From 1965 to 1973, South Korean marines were engaged in the Vietnamese War, taking side for the USA and the South Vietnamese government. Until today, this piece of Korean history has been a sensitive issue that is avoided in Korean history classes and political discussions alike. Another example of responsibility grown from history.
„Thanks to the dedication and sacrifice of the Korean Vietnamese War veterans, the Korean economy was resuscitated.“
This phrase, stated by South Korean president Moon Jae-In in June 2017 for the 62nd Memorial Day, has had a bigger political impact than expected. Not only that the Vietnamese Foreign Ministry would immediately demand an apology from South Korea for this official statement with regard to certain issues that lie in the past, but also being an indicator for the changing perception of South Korean people about their own history. Since there has not been a big awareness in Germany about the Korean engagement in the US war against communism, the following questions should be mentioned: How was South Korea engaged in the Vietnamese War and why does it affect its political affairs until today?
It was in 1965, when then president Park Chung-hee agreed to South Korea´s support for the US army in its war on communism in Southeast Asia. As such, about 300.000 Korean soldiers were deployed in Vietnam to join the US troops. Very soon, hard times should begin for the North Vietnamese armed forces. In contrast to the GIs, most of the Korean soldiers were hardened veterans of the Korean War (1951-53) with a clear enemy image they had been introduced to a decade before, by bitter experiences. Franco-German journalist and East Asia-expert Peter Scholl-Latour would later describe the fear of the Vietcong to get engaged with Korean forces in fightings, since the last-mentioned mastered hand-to-hand combat ambushes, and explosive traps in dead corpses; tactics they had perfected against their North Korean enemies. It was out of question that they would show no mercy to communist combatants. Captured documents from the North Vietnamese apparatus would even prove that the Vietcong were ordered to avoid any contact with Korean marines, if a hundred-percent chance for the win was not clearly given. Reports from western journalists stated that no other base was more structured and clean as the Koreans´, who also practiced their traditional martial art Taek Won Do in dawn.
About the unspoken
As for the USA, South Korea proved to be an efficient ally in the Vietnamese War. But for many civilians it would mean a terrible experience from the wide range of war crimes. One of the first big massacres that had been carried out by Korean soldiers was in 1966 in Bình Hòa village, South Vietnam. More than 400 people were killed for alleged support to, and sympathizing with the North Vietnamese communists. In the following years, four more bigger killings of civilians should follow in Binh Tai, Hà My, Phong Ni, and Phong Nhất, leaving hundreds of women, children, and elder people dead or stunted. Witnesses reported the Koreans´ brutal tactics, which included mortar attacks on villages which were suspected to be communists´ hideouts, systematic rapes, and mass executions. This just aside to reported torture, and extra-judicial executions of imprisoned Vietcong. Cases, that would never be brought to a military or civil court of justice. The last South Korean unit left Vietnam in 1973, actually being the very last of the US allies that retreated from the Southeast Asian mainland.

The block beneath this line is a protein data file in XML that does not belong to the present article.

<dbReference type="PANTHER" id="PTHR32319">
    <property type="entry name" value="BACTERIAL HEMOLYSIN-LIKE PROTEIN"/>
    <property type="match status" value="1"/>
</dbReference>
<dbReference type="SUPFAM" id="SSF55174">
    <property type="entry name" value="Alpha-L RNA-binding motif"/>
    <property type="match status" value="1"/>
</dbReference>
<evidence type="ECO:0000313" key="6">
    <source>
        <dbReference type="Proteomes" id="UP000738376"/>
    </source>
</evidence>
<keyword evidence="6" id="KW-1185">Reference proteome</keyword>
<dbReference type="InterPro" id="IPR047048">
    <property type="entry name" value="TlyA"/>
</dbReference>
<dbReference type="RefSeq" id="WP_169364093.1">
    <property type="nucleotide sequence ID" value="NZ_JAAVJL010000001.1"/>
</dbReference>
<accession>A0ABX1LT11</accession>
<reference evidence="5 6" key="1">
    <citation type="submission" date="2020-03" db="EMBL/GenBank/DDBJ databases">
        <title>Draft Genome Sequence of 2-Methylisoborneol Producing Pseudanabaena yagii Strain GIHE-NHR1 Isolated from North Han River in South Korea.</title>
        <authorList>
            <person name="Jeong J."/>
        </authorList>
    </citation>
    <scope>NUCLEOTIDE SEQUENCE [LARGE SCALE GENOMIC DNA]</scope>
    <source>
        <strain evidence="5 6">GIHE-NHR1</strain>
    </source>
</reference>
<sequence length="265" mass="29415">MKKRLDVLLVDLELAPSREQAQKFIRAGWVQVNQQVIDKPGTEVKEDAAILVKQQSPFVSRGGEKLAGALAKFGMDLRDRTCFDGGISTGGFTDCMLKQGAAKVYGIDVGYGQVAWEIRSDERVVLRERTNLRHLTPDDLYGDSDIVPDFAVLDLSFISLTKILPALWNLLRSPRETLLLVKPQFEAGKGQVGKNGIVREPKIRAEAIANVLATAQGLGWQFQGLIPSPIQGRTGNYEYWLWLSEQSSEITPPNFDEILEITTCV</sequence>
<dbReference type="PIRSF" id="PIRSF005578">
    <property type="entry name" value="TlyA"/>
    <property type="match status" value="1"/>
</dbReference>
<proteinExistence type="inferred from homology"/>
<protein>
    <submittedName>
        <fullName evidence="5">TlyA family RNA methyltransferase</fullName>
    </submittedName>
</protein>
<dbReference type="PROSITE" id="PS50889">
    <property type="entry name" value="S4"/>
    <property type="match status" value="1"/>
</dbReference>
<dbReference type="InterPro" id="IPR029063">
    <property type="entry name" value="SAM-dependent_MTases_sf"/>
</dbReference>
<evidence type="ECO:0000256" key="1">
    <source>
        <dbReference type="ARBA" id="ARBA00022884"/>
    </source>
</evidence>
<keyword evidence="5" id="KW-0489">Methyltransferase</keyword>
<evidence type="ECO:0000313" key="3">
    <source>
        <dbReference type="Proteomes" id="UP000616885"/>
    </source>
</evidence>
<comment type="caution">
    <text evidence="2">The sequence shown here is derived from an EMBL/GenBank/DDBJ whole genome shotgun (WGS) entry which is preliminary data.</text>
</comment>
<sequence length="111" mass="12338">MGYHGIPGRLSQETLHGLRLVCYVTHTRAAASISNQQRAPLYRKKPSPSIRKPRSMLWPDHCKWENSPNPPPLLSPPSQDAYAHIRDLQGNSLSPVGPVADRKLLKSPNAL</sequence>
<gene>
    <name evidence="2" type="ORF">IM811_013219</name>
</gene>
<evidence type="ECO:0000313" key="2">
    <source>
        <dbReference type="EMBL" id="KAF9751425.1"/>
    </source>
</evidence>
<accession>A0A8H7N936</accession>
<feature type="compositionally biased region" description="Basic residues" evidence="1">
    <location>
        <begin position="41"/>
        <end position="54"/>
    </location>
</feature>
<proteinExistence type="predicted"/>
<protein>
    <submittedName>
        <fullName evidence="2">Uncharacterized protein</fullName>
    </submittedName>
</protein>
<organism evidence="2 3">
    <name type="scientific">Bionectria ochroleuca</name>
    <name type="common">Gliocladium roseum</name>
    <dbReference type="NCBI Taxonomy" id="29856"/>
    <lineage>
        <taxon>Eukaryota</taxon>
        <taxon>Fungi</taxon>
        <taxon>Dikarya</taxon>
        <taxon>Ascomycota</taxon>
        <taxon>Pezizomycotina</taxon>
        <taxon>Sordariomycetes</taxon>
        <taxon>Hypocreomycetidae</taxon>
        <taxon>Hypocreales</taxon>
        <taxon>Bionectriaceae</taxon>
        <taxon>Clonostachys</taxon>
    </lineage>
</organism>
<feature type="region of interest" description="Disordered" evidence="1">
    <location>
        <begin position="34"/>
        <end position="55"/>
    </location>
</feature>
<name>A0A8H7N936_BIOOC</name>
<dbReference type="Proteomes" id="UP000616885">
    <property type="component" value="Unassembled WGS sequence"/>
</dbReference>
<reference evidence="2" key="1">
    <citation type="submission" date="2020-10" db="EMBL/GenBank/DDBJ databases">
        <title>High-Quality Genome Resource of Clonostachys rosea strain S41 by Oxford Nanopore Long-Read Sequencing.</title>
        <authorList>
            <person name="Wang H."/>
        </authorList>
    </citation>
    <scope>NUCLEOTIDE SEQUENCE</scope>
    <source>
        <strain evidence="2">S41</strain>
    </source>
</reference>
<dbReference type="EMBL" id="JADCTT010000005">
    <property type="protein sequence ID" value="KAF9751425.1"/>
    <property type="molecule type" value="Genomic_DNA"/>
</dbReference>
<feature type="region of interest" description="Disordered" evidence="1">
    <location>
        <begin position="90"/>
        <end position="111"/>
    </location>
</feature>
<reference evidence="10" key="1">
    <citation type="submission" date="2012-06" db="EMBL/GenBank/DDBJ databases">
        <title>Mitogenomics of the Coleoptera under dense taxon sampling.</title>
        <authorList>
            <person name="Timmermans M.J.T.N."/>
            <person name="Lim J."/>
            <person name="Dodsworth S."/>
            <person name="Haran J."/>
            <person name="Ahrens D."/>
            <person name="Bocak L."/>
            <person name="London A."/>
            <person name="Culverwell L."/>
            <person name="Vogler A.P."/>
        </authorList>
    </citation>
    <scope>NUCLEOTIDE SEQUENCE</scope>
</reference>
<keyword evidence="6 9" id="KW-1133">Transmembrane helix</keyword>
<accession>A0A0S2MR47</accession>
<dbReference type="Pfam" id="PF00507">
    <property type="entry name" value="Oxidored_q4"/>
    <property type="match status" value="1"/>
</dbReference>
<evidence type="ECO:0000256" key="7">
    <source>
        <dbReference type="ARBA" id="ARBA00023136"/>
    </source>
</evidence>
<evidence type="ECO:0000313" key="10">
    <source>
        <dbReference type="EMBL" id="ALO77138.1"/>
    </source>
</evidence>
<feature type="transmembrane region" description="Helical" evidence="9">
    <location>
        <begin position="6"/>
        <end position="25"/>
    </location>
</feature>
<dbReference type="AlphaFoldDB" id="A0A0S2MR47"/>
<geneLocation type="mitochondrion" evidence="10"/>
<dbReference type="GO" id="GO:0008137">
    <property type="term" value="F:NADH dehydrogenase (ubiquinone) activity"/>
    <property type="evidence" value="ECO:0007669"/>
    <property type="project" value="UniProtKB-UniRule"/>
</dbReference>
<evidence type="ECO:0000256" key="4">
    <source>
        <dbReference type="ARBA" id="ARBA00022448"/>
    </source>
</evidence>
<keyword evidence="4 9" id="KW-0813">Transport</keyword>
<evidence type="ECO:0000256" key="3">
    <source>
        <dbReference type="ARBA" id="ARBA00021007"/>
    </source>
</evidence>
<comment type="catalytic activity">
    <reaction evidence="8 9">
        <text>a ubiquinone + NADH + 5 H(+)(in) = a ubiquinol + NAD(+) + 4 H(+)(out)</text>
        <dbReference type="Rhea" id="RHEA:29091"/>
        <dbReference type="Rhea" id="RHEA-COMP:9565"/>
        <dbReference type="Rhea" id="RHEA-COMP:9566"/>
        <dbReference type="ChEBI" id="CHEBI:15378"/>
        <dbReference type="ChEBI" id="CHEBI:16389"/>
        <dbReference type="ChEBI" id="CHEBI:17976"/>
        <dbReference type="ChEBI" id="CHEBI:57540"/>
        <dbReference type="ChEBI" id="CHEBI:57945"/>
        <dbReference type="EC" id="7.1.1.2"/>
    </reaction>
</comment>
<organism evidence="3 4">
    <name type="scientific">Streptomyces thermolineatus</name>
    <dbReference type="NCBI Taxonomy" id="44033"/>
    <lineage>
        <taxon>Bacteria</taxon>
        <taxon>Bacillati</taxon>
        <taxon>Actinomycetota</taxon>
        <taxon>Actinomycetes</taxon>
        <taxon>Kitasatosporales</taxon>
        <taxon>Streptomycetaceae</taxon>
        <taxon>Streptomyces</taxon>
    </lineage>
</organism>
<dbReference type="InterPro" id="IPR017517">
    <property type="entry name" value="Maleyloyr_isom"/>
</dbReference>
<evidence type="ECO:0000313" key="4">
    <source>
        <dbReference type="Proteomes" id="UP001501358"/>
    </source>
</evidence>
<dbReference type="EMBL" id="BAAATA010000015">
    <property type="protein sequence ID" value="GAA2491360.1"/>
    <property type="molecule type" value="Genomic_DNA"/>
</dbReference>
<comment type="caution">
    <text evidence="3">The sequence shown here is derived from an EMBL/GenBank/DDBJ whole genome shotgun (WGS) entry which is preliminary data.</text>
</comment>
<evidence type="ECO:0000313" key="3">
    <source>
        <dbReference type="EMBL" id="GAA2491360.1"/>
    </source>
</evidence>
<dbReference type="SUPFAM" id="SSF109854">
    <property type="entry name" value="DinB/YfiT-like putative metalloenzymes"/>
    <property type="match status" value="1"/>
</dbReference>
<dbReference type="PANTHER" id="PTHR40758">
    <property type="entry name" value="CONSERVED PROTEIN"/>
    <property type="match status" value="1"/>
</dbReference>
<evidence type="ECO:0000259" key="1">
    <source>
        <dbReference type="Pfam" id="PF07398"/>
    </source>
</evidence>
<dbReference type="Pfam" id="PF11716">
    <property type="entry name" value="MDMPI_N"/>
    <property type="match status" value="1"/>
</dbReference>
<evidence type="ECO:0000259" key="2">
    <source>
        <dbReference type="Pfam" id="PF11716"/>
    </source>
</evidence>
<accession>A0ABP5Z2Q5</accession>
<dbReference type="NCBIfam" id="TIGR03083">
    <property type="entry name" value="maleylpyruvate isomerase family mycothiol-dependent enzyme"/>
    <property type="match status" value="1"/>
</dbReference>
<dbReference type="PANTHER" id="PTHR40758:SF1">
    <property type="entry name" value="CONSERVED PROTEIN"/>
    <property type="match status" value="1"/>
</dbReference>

Responsibility for history
During the following decades, the engagement of South Korean soldiers in Vietnam, as well as the war crimes carried out by them, had not to be mentioned in the Korean civil society. Ever since, the prosperity of the country had been rather seen as a result of the hard working Korean people – certainly a true fact with considerable influence –, but less of the good treatment by the USA to their loyal ally in its war on communism. In the first decade of the 2000´s, the Korean-Vietnamese Peace Fundation started public campaigns to raise awareness about this sensitive issue in South Korea. By comparing the incidents in Vietnam with Korea´s own bitter experience during the Japanese occupation, the foundation managed to introduce the younger generations to the responsibility of the history of their parents and grandparents, in which Korea´s victim-role was, and most likely still is overrepresented. Former president Kim Dae-jung did apologize to the Vietnamese government in 2001 publicly, from whereon both countries agreed to avoid this issue whenever possible, as they grew to close allies in ongoing geo-political issues in the Pacific region. Nevertheless, the blooper of president Moon Jae-In proved that this piece of South Korea´s history has yet to be fully reprocessed in its civil society.1